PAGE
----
This study is the first to investigate the timecourse of the inflammatory response, specifically changes in the expression of IL-6, IL-1β, TNFα and MMP-9, in the walls of cerebral arteries over the first 4 days following experimental SAH. Furthermore, it is the first to investigate the role of MEK-ERK1/2 activation during the first 24 h post-SAH as an early trigger of the more delayed inflammatory response in the cerebral vasculature.
The study reveals an early transient peak at 6 h post-SAH in IL-6, IL-1β and MMP-9 protein expression in cerebral artery walls followed by a stronger and more persistent increase in cerebrovascular protein expression levels of TNFα, IL-6, IL-1β and MMP-9 at 24 h post-SAH and onwards until 4 days post-SAH where a beginning decline in these markers was observed. Analysis of ERK1/2 phosphorylation in cerebral arteries revealed that at 1 h post-SAH it was already strongly activated, which is in accordance with an earlier western blot study
. The SAH-induced ERK1/2 activation persisted until 3 days post-SAH and thereafter declined at 4 days post-SAH. Thus, induction of ERK1/2 activity is a very early event in cerebral arteries preceding the elevation of cytokines and MMP-9 commencing somewhat later in the SMCs and peaking at 3 days post-SAH. These events are primarily concentrated to the cerebrovascular SMCs not only in the large circle of Willis arteries but also in parenchymal microvessels. This provides the first direct evidence of an associated vascular mechanism, involving both large cerebral arteries and brain microvessels.
Late cerebral ischemia in man typically occurs 4 to 12 days after SAH and involves several pathophysiological mechanisms, including cerebral vasoconstriction
, endothelial dysfunction
[40, 41], blood-brain barrier breakdown
 as well as a marked inflammatory response
[2, 15]. Analysis of genes involved in the events associated with SAH show a spectrum of functional systems such as those of fibrinolysis, inflammation, vascular reactivity and neuronal repair
. We have earlier demonstrated that the expression of several vasoconstrictor receptors is increased in cerebral arteries after SAH, and that this upregulation occurs via early MEK-ERK1/2 activation, similarly to what we demonstrate in the present study for the upregulation of proinflammatory cytokines and MMP-9. We hypothesize that the ERK1/2-mediated inflammatory response and vasoconstrictor receptor upregulation works in concert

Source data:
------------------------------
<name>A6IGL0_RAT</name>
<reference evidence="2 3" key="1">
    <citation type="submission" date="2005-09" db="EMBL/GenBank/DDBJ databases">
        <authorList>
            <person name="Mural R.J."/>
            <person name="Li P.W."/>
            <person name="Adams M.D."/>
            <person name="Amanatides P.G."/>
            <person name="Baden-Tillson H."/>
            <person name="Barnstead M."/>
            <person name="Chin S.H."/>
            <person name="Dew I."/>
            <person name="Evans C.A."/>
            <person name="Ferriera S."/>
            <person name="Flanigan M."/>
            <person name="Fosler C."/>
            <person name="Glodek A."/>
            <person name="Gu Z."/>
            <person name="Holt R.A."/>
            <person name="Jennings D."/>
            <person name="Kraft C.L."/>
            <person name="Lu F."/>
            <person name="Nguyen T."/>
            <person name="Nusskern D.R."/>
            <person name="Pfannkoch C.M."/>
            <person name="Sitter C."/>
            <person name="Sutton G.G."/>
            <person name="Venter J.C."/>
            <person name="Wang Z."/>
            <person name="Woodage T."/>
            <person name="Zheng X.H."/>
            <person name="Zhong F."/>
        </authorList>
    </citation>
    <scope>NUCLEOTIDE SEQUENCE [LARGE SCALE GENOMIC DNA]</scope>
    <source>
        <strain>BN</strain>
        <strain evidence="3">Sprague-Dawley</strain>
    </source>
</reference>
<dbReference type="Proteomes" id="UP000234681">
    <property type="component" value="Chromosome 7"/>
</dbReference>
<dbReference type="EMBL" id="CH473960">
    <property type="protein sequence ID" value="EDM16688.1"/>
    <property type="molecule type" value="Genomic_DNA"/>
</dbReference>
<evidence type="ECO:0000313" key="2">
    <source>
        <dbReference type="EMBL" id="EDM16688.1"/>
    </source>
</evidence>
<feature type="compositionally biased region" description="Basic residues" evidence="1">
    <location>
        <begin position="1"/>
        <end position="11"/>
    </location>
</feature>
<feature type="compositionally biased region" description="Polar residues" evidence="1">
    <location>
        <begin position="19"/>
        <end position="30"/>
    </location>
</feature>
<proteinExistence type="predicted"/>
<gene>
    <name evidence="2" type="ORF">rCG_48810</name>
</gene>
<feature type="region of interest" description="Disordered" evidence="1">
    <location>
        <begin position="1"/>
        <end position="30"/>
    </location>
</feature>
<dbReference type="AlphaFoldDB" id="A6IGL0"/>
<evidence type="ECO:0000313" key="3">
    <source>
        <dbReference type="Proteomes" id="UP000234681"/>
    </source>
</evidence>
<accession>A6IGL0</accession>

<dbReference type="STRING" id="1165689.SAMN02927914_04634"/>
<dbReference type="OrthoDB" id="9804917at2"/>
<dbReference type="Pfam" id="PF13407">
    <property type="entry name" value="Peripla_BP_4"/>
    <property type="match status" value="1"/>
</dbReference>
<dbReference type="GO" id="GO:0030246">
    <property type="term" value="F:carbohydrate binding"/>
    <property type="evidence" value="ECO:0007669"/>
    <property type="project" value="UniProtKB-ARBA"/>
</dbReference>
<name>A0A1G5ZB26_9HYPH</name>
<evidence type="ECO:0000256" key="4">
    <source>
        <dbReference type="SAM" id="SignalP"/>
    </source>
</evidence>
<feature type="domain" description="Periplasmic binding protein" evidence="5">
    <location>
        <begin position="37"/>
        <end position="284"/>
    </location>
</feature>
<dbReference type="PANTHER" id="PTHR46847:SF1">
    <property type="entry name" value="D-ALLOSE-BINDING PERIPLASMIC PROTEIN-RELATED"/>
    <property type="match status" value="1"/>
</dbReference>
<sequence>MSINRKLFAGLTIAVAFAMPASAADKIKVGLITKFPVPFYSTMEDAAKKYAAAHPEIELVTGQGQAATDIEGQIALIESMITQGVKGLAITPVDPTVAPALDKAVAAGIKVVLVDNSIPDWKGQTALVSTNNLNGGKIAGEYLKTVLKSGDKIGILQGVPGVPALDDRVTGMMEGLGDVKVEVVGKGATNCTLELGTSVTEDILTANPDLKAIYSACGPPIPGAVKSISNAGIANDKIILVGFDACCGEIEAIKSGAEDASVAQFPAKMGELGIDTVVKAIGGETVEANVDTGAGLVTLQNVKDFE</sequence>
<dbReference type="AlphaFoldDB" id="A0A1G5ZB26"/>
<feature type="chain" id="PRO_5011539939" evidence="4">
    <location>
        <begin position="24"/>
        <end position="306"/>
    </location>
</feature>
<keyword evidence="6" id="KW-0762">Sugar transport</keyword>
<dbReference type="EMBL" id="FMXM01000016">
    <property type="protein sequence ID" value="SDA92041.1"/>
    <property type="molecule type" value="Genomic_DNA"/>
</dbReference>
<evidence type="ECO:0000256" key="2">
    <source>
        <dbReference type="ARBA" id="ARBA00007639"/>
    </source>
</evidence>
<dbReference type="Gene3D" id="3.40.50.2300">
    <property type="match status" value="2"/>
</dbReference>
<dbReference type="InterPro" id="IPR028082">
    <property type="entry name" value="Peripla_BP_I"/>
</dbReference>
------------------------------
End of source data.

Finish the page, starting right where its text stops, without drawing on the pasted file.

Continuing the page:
to disturb the normal cerebrovascular reactivity and thereby contribute to development of delayed cerebral ischemia
A large number of earlier studies have investigated the expression of proinflammatory cytokines in ischemic brain tissue where they contribute to elevated infarct size and more neurological deficits. The proinflammatory cytokines TNFα, IL-6 and IL-1β have been found in the brain infarct region
 and the same cytokines have been suggested to be involved in the development of late cerebral ischemia after SAH
[6, 15]. The pattern of cytokine expression differs depending on stroke type and localization. Comparison of two SAH models revealed that the expression of TNFα, IL-6 and IL-1β were differentially increased in the brain at 2 and 7 days post-SAH
. Thus, following perforation of cerebral arteries the response was small and late (at 7 days), while after blood injection into basal cisterns, an increase of cytokines was found in the brain tissue at 2 days after SAH.
In the present study, we found that at early timepoints (1 to 24 h) following SAH there was a marked expression of TNFα in the brain parenchyma. Interestingly, the other two cytokines studied, IL-6 and IL-1β, did not show any enhanced expression in the brain tissue. The elevated brain TNFα expression was colocalized with GFAP, a marker of glial cells and astrocytes around the vessels and in the brain tissue. This is in accordance with the previous observations of TNFα mRNA and protein expression at an initial peak around 1 to 3 h and a second peak at 12 to 24 h in cortical neurons after focal cerebral ischemia
, and in microglia and astrocytes after transient forebrain ischemia in rats
. Activation of microglia and astrocytes leading to release of cytotoxic substances such as nitric oxide and TNFα have been reported in response to early brain injury after cerebral ischemia
. In addition, increased production of TNFα in brain tissue has been reported following cerebral ischemia
. A recent study reported that blockade of endogenous TNFα may significantly reduce infarct size in rats following permanent and transient focal cerebral ischemia, suggesting involvement of TNFα in ischemic neuronal damage
. We speculate that reactive gliosis early after SAH may give rise to the increased brain TNFα levels observed in the present study, which may in turn play a role in early neuronal damage after SAH.
With regard to the expression of cytokines in the walls of the cerebral vasculature, we demonstrate a significantly increased expression of TNFα in the SMCs of the MCA at 2 to 4 days post-SAH. There was moderately increased TNFα expression at 24 h post-SAH, which increased slightly over time during 48 to 96 h post-SAH. This is in agreement with a previous study that showed that TNFα mRNA was elevated at 24 to 48 h in the walls of cerebral arteries after SAH
. In addition, another group of investigators reported on TNFα expression in the wall of the BA at 2 to 5 days post-SAH in mice